Convoy protesters were expected to leave Ottawa during 1st week, city says


A new City of Ottawa memo is shedding more light on the early days of the truck convoy protest and when officials thought participants in the disruptive occupation were going to leave town.

Protesters mass outside the Office of the Prime Minister and Privy Council on Feb. 12, a week before the last remaining participants were dispersed by police. (Guy Quenneville/CBC)

A new City of Ottawa memo is shedding more light on the early days of the truck convoy protest and when officials thought participants in the disruptive occupation were going to leave town.

The so-called Freedom Convoy, which occupied large swaths of downtown Ottawa for weeks, was dispersed by police from several agencies on Feb. 19, after protesters ignored many orders to leave. 

Three days earlier, the councillor for Ottawa’s Rideau-Vanier ward, Mathieu Fleury, peppered the city with questions about its response up to that date.

Among other things, Fleury asked what prompted the city to wait until Feb. 6 to declare its state of emergency rather than the week before, when protesters remained downtown after their first weekend of blaring horns and blocking streets. 

Mathieu Fleury is the city councillor for Ottawa’s Rideau-Vanier ward. (Simon Lasalle/CBC)

The city’s March 18 reply to Fleury’s inquiry was posted online earlier this week. 

Among its new insights is that on Jan. 30, the National Capital Region Command Centre (NCRCC) — which pooled municipal, provincial and federal information sharing efforts — expected protesters would leave the city “no later than” Feb. 2.

  • Read the city’s reply here

By the tail end of the protest’s second weekend on Feb. 6, however, it was clear the protesters had dug in, according to the response. 

Here’s how the city’s disclosures fit into a timeline of previously released details about the early days of the occupation.

Jan. 28-30: Crowds swelled to as many as 18,000 people on Saturday, then shrank to 3,000 on Sunday, according to the Ottawa Police Service (OPS), which led efforts to quell the protest. 

Both the police service and the city’s emergency operations centre had representatives at the NCRCC, according to the response to Fleury. 

“[The NCRCC] was expecting that the protesters would be leaving the city no later than Feb. 2. The city’s understanding is that this was the information being shared by the protest organizers with the police liaison teams,” the reply said.

“On Jan. 30, therefore, it was not known by the city that the protests would turn into a prolonged occupation.”

Vehicles, including a bus and some trucks, line up on Queen Elizabeth Parkway on Jan. 30. (Guy Quenneville/CBC)

Feb. 1: Police said 250 protesters stayed behind but did not offer a vehicle count for the remaining convoy.

Feb. 2: In a news release, convoy organizer Chris Barber stated that protesters — who sought an audience with Prime Minister Justin Trudeau about their opposition to COVID-19 mandates — planned to “remain in Ottawa for as long as it takes.”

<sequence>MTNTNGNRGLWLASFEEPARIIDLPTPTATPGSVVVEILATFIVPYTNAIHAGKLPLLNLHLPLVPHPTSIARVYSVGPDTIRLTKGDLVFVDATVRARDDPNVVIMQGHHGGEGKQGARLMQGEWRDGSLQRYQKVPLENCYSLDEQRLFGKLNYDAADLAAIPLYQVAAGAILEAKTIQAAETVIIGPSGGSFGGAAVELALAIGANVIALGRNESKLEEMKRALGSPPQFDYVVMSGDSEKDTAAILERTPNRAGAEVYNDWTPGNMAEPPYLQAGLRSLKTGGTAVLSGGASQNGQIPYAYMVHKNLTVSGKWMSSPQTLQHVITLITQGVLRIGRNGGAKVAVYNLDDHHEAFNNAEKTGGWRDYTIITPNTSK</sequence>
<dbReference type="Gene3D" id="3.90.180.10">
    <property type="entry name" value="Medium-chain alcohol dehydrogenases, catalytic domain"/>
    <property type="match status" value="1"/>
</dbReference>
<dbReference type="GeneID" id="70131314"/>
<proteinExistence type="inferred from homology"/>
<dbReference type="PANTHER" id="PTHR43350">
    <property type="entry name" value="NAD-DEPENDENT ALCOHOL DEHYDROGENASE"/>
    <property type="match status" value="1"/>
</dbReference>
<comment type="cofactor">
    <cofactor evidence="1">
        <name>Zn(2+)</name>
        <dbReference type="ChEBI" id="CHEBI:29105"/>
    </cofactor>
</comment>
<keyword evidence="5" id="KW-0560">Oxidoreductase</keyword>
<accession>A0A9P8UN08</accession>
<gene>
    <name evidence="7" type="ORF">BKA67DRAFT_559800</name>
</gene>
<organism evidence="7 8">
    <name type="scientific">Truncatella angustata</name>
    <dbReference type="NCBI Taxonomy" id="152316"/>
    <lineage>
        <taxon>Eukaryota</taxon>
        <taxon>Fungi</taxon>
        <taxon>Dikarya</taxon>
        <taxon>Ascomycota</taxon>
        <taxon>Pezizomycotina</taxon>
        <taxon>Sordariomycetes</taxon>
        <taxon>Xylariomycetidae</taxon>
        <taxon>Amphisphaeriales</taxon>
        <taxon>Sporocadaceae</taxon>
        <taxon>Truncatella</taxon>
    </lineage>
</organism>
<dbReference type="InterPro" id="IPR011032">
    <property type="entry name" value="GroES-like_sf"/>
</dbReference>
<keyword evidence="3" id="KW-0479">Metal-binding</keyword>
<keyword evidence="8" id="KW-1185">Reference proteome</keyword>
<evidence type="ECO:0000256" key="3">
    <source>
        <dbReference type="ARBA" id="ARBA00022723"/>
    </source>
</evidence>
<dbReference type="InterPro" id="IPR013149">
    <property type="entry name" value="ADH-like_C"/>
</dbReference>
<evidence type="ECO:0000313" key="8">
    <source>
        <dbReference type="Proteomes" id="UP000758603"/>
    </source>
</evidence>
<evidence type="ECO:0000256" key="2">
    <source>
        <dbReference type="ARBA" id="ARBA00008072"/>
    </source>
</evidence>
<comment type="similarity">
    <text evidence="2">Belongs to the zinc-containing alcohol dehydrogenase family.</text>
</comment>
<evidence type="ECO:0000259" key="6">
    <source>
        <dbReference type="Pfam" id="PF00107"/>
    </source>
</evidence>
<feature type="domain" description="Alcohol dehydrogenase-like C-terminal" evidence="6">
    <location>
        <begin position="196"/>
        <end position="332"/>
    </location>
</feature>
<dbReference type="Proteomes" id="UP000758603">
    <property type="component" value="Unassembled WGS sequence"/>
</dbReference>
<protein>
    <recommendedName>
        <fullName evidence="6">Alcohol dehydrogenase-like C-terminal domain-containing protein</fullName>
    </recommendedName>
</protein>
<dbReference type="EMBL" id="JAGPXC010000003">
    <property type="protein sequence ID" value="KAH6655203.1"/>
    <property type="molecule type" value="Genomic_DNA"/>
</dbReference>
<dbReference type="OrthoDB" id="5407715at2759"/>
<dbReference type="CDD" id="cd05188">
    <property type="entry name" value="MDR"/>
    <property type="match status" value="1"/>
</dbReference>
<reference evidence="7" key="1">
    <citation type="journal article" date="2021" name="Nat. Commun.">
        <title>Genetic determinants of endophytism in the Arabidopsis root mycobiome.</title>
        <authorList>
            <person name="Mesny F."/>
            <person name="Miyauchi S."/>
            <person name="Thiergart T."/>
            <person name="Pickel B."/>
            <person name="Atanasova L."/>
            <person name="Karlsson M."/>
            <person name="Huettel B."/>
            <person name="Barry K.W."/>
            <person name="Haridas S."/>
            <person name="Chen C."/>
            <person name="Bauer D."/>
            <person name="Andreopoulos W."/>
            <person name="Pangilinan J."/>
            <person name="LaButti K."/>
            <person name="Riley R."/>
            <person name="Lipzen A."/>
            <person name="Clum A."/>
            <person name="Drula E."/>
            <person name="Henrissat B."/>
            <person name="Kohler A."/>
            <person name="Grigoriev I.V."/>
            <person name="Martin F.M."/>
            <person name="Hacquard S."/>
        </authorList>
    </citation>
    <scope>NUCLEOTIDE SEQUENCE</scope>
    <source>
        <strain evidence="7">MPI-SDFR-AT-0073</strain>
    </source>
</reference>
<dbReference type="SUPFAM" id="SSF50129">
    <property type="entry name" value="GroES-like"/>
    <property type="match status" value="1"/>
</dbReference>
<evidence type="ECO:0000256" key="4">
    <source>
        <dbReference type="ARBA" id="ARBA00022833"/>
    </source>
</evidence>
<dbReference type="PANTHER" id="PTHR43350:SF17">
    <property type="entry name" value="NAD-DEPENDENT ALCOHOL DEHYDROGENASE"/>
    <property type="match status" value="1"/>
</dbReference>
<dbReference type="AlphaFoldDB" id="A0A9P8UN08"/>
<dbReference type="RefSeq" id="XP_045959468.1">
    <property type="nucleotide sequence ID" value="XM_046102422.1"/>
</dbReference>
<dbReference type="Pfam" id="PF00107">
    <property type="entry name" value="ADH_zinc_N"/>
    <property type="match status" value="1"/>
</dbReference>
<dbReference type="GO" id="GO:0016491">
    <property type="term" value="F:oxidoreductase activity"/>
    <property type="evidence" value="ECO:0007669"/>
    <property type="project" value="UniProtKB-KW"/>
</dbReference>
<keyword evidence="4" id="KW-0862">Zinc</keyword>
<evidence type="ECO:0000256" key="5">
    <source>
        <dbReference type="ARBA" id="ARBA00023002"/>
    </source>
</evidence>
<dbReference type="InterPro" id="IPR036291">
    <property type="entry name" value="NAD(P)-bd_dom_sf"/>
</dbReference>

The OPS said intelligence suggested numbers were expected to swell over the coming second weekend. 

A crowd gathers on Wellington Street on Feb. 2. (Guy Quenneville/CBC)

Feb. 4: Interim police Chief Steve Bell, then serving as deputy chief, said hundreds of trucks, up to 2,000 more protesters and as many as 1,000 more counter-protesters could arrive on the weekend of Feb. 4-6.

The numbers were likely to decline on Feb. 7, as they did after the first weekend, Bell said. 

Police didn’t expect large numbers of trucks in residential areas, Bell added, and would have done more to steer them away if they had.

Kids play hockey on Wellington Street on Feb. 4. (Guy Quenneville/CBC)

Feb. 5: Police Chief Peter Sloly, who later resigned amid concerns about the handling of the protest, said his force did not have enough resources to end what would morph into an occupation.

Bell said intelligence from security partners across the country when the convoys first set off suggested they would stay a short time and leave.

Feb. 6: Ten days into the protest, it was “clear that the situation had become entrenched,” according to the city’s reply to Fleury.

“Ottawa was facing citywide impacts related to resident safety, critical infrastructure, businesses, essential worker accesses,” the reply said.

The OPS said it would ramp up enforcement against protesters, including blocking the flow of fuel to trucks, while Mayor Jim Watson declared a state of emergency.

“It was also apparent that Ottawa Police Service was outnumbered and could not implement the kind of enforcement operation required to safely remove the protesters without outside assistance,” according to the city’s response. 

READ HERE | The city’s reply to Coun. Fleury

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